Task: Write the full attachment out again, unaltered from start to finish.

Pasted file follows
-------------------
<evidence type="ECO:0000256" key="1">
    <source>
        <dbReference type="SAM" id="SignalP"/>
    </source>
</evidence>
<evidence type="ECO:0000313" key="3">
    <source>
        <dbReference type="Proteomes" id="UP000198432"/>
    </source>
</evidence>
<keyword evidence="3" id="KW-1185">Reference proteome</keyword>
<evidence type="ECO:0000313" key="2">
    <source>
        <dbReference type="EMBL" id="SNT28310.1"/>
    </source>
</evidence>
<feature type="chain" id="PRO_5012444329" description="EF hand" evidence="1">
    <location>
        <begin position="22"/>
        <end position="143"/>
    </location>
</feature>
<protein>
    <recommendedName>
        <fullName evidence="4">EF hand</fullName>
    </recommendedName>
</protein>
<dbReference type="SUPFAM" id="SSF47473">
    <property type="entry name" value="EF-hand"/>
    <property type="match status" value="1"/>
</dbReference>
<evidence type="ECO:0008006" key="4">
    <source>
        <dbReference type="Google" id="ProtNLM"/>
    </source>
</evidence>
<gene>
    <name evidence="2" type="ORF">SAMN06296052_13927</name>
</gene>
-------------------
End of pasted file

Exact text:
<evidence type="ECO:0000256" key="1">
    <source>
        <dbReference type="SAM" id="SignalP"/>
    </source>
</evidence>
<evidence type="ECO:0000313" key="3">
    <source>
        <dbReference type="Proteomes" id="UP000198432"/>
    </source>
</evidence>
<keyword evidence="3" id="KW-1185">Reference proteome</keyword>
<evidence type="ECO:0000313" key="2">
    <source>
        <dbReference type="EMBL" id="SNT28310.1"/>
    </source>
</evidence>
<feature type="chain" id="PRO_5012444329" description="EF hand" evidence="1">
    <location>
        <begin position="22"/>
        <end position="143"/>
    </location>
</feature>
<protein>
    <recommendedName>
        <fullName evidence="4">EF hand</fullName>
    </recommendedName>
</protein>
<dbReference type="SUPFAM" id="SSF47473">
    <property type="entry name" value="EF-hand"/>
    <property type="match status" value="1"/>
</dbReference>
<evidence type="ECO:0008006" key="4">
    <source>
        <dbReference type="Google" id="ProtNLM"/>
    </source>
</evidence>
<gene>
    <name evidence="2" type="ORF">SAMN06296052_13927</name>
</gene>